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Weed Trimmer String Replacement Tutorial

Using a string trimmer effectively isn’t a difficult task but there are a ton of options available, and not just in manufacturer or overall style. One of the most important choices on your hedge & weed trimmer is what sort of line you use – Size, shape and thickness all play different and unique roles in helping you get the most out of your lawn care investment. We’re here to help break down the various types of string trimmer line, what they excel at, and how to know when to use them – Let’s get started.

What Makes One Weed Trimmer Line Different From Another

When it comes down to it there are usually only three major differences any one weed eater line can have from another: Thickness, material, and shape.


This one is easy: Most of your weed trimmer strings will be made of nylon. There are occasional special-interest products available that use other materials but the odds are if you need one of those? You already know about it. You’ll likely be sticking to nylon for all your weed whacking needs.


Thickness is another one that makes sense; the thicker the line the stronger the chopping power. But brute strength isn’t always the best solution, and putting the thickest line you can find on your string trimmer can just end up straining the engine and wasting fuel. Thicker line increases both resistance against the plants and in the air, making your trimmer work much harder than expected so stay in the manufacturer’s recommended range for best results.

Once you know what you can handle you can look into what the job requires. String for line-base trimmers usually come in one of three ranges:

* Light: .065-.080 inches in diameter. Best suited for light work such as grass or weeds that are easily broken/sliced down.

* Medium: .085-.105 inches in diameter. Good for when working in thicker, deeper grass or with weeds that, while not woody, still take a little force to knock down.

* Heavy: .110+ inches in diameter. For the jobs that require brute strength this is your line. This will start to cut through some woody weeds and can be used on very light hedge trimming work as well.

Again, thicker line can put more strain on your engine than needed and can cost extra fuel, even in trimmers that are rated for it, so make sure to pick the right thickness for the task at hand.


The final difference, shape, is where things start to get a lot more diverse. Different shapes of lines offer different benefits & cutting strengths, and knowing which is best suited for what work is important when choosing a new line. We’ll go over the major categories:

* Round Line: This is the most typical type of line found in consumer-grade devices & replacements. This line is cheap to manufacture & purchase, and is fairly hardy – The rounded shape means it holds together longer and is less likely to break. It does not offer the most precise cut, however; as there is no edge to the shape this line more “rips” grass and weeds rather than “cutting”. If you’re looking for the cleanest lines possible, consider a different style of line.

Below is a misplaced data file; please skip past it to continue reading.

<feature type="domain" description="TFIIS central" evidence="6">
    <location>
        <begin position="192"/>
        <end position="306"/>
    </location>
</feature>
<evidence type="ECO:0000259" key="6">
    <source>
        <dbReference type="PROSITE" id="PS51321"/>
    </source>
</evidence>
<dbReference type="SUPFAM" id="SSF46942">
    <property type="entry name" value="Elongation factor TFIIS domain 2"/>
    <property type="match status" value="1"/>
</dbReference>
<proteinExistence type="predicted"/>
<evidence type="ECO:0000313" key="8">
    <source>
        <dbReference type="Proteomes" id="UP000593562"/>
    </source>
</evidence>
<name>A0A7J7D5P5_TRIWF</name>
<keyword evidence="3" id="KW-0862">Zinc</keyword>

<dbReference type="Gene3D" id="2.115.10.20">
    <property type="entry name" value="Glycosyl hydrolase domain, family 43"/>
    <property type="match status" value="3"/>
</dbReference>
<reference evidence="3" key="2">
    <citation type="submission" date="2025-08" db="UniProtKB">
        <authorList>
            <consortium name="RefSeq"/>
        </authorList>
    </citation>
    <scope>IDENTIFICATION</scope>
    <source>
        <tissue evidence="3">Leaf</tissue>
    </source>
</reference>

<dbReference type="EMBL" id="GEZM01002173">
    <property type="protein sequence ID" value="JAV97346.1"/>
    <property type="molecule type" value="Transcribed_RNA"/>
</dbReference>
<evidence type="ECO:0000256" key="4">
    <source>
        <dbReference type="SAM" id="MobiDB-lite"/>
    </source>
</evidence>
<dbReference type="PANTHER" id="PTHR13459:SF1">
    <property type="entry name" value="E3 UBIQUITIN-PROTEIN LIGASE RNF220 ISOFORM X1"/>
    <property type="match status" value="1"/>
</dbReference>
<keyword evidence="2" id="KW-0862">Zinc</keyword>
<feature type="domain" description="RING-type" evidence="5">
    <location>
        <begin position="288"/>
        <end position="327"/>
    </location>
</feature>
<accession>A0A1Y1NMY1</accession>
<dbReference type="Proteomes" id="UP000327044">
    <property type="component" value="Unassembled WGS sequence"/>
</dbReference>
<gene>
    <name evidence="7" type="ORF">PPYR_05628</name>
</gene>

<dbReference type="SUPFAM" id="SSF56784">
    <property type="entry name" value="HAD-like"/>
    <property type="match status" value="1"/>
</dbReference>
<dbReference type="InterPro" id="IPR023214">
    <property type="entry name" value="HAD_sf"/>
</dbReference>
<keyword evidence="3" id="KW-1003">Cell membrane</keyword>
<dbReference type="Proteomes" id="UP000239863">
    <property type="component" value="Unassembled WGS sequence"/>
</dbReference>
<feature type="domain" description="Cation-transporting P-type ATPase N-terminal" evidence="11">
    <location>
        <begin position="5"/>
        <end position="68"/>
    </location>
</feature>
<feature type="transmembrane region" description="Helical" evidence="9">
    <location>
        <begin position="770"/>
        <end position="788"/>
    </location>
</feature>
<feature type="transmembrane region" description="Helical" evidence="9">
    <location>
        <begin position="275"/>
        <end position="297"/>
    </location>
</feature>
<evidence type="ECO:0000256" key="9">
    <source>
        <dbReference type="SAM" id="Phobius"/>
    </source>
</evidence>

* Square Line: One of the more rugged shapes of string this type of line is often used for areas with dense, thick weeds that regular line would just break on. This shape is also fairly sturdy and good to use when working around areas with concrete or asphalt.

* Multi-Sided Line: These lines often have a pentagon shape to them and are heavily preferred by professionals. The multi-faceted shape gives this line a higher cutting power than round or square lines but is also more prone to breaking when striking a hard object.

* Twisted or X-Shaped Line: This type of line can be expensive but is often very strong, rarely breaking even when in use around rocks or concrete. Another solid choice for professional jobs or work in dense areas.

* Serrated Line: This line has a knife-like serrated edge and offers the absolute best cutting power of any type of line. However, due to its shape, this line is very fragile and will easily break if used in a rocky area. Also note: The cutting power of this line can make the weed trimmer feel as though it is being dragged “downward” in the direction of the grass/weeds being trimmed. This can be compensated for easily enough, but it is good to be aware of before beginning.

Outdated Model? Find the Best Battery Powered Weed Eaters Here:

If you’re looking for a little upgrade, check out our battery powered weed eater buyers guide for information on the latest and greatest. Just something to think about if you are looking for an upgrade.

We hope this guide has helped make a bit more sense out of the crowded world of weed trimmer string. In summary: Check your manufacturer’s guide or website to confirm what thickness of line it is rated for, try to use the appropriate thickness/shape of line for the job, and don’t stress too much on materials. Stay safe, and happy trimming!

James Kennedy